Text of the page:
Speaking up about alcohol and mental health

This year’s Alcohol Awareness Week (16-22 November) focuses on alcohol and mental health and it’s a chance for us to remind people that they may be drinking too much because of other problems and that support is available – not just for alcohol but also for mental health, wellbeing or even debt.

This has been a difficult year for everyone. Covid-19 has dramatically changed the way we live. People have lost jobs, experienced financial hardship, faced isolation, and seen changes to routine that bring stress, anxiety and worry. Making it all too easy for our drinking to creep up.

A survey by Alcohol Change UK in July showed that:

  • more than a quarter of people (28%) thought they drank more alcohol during the first lockdown
  • two thirds (66%) expected to continue that drinking as lockdown eased over the summer, with some (17%) even expecting to drink more
  • one in five (19%) said they drank as a way to handle stress or anxiety during lockdown
  • of those who drank more heavily during lockdown, 40% drank as a response to stress or anxiety.

This is a worrying trend that is growing. The Royal College of Psychiatrists estimated that more than 8.4 million people in England were drinking at higher-risk levels in June, up from 4.8 million in February 2020.

On top of that, drinking alcohol can weaken your immune system and put you at greater risk from Covid-19.

Taking steps to manage our drinking and look after our physical and mental health has never been more important.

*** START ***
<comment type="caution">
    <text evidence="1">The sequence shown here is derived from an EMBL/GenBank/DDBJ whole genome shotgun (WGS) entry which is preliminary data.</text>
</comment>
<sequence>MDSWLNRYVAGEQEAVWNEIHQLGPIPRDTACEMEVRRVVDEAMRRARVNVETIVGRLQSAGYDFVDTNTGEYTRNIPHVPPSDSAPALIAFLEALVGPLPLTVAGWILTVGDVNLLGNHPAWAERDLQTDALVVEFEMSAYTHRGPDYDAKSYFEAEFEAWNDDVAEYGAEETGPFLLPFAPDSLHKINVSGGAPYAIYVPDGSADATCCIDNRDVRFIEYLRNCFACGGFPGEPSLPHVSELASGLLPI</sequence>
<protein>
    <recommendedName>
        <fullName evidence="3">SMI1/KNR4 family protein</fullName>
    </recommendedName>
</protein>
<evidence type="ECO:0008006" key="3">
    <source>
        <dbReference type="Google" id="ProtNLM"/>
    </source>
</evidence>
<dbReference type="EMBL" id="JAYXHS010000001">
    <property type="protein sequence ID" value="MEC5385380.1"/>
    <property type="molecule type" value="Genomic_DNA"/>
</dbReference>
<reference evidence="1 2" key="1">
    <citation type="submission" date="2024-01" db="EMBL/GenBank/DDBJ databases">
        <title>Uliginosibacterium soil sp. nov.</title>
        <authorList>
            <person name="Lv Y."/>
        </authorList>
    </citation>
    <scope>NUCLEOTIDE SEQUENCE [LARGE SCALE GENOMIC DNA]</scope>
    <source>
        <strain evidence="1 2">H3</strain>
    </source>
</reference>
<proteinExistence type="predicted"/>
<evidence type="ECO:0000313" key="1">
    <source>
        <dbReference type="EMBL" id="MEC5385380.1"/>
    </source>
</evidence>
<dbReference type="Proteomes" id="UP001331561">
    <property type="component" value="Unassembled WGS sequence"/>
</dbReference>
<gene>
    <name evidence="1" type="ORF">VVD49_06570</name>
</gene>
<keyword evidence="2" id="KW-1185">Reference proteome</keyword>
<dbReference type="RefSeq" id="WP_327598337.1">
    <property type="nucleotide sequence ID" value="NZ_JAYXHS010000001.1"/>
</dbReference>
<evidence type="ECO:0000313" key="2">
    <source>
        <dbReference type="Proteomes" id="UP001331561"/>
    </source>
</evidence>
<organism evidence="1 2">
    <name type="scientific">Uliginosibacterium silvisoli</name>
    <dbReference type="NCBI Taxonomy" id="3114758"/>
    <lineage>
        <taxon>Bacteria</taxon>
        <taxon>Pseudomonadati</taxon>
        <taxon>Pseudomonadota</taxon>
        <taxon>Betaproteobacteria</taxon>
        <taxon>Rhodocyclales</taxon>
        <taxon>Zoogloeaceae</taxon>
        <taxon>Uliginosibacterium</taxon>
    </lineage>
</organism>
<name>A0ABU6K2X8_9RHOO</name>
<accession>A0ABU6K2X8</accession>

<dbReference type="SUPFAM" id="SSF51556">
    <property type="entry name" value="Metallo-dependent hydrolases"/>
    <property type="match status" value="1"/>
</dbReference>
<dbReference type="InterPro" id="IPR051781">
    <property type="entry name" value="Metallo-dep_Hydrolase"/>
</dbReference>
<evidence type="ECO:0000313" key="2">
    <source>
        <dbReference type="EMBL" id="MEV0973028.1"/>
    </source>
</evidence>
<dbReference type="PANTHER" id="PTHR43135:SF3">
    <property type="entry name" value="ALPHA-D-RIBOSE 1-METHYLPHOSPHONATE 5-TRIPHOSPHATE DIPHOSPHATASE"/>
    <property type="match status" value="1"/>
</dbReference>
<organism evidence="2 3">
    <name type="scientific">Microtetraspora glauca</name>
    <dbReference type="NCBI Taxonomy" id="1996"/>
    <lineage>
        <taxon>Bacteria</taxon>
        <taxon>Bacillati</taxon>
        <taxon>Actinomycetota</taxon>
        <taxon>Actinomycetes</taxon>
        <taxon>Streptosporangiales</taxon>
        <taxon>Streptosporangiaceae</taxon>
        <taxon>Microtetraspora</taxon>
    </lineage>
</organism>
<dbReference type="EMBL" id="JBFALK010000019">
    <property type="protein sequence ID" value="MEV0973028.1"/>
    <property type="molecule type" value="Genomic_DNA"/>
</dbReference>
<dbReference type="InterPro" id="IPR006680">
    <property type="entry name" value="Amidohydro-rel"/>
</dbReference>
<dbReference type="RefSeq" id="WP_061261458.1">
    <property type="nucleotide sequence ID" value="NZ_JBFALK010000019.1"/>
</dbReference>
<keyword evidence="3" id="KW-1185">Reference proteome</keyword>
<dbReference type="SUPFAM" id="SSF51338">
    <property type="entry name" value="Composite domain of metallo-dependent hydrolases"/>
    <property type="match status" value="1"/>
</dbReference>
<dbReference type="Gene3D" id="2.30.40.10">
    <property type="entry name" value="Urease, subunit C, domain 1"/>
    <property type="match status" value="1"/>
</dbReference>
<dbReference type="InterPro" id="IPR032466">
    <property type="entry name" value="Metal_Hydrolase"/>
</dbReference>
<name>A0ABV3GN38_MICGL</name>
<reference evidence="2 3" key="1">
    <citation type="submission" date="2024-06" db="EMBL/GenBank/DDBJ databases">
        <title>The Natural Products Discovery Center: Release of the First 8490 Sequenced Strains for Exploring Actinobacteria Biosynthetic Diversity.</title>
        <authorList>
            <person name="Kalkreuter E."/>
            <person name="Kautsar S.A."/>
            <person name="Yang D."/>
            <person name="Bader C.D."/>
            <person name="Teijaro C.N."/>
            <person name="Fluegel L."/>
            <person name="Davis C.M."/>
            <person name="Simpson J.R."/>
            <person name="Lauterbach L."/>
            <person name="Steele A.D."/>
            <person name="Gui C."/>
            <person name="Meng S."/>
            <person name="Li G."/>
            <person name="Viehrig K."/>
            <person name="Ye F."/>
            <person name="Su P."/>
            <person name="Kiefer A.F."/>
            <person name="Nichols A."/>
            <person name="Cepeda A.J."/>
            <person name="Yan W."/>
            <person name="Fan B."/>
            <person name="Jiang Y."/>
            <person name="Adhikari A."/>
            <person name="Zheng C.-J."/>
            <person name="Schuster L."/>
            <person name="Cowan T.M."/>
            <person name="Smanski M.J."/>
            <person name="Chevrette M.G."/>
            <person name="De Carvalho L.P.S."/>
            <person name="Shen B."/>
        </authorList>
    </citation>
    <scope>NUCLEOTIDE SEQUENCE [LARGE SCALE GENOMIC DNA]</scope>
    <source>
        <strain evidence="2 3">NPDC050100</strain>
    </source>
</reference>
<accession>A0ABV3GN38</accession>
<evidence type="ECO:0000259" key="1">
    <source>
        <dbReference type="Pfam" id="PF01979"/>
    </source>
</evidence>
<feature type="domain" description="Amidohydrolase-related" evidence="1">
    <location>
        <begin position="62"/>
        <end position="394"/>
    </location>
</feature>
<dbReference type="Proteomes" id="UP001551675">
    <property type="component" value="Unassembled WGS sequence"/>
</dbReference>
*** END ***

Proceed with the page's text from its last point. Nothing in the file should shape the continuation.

Chair of the Health & Wellbeing Board, Councillor Sue Shanks said:

“The pandemic has been difficult and it’s important to find ways to deal with stress, especially when we can’t meet with friends and family.

“If you feel you are drinking too much and you want to change that, please do ask for help. It’s not an easy thing to do and there is a lot of support and advice available in Brighton & Hove.”

Get to the bottom of the problem

Drinking alcohol to deal with difficult feelings is not unusual, but it can make matters worse. It’s all too easy to reach for a glass when we’re feeling stressed, but there are better ways to unwind. Why not go for a walk, ring a friend, read a book, try a new recipe, have a bath, or get some exercise.

There’s lots of advice out there but you have to find something that’s right for you.

Dr Richard Piper, Chief Executive of Alcohol Change UK, said:

“Many of us are under an unbelievable amount of stress due to the coronavirus pandemic. We’re seeing that those of us who are drinking more heavily are at real risk of worsening our mental health problems such as anxiety and depression, along with many other health conditions, as we turn to alcohol to cope.

“The good news is that being in control of our drinking can improve our mental health, and there are plenty of techniques out there for taking control if your drinking has got a bit out of hand.”

Find help to manage your own drinking

It’s not just heavy drinkers who might want to cut back. Those of us who drink at low, or moderate levels can all benefit from changing our drinking habits.

Get local support to reduce or stop your drinking

Asking for help can seem difficult but you don’t have to struggle alone. Support is available for anyone – you don’t have to be a heavy drinker.

  • 18 & over: Our Healthy Lifestyles team offer free and confidential support for any adults who want to drink less. Health trainers can help you to make realistic and manageable lifestyle changes through one-to-one sessions (currently online or over the phone). Call 01273 294 589
  • Under 18s: RU-OK? offer free, confidential advice and support for help for children or young people whose lives are affected by alcohol or other substance misuse in Brighton & Hove. Call 01273 29 39 66.
  • Families: Back on Track can help families where a parent is drinking too much to get the help they need.

Find other support in Brighton & Hove for anyone affected by alcohol misuse.

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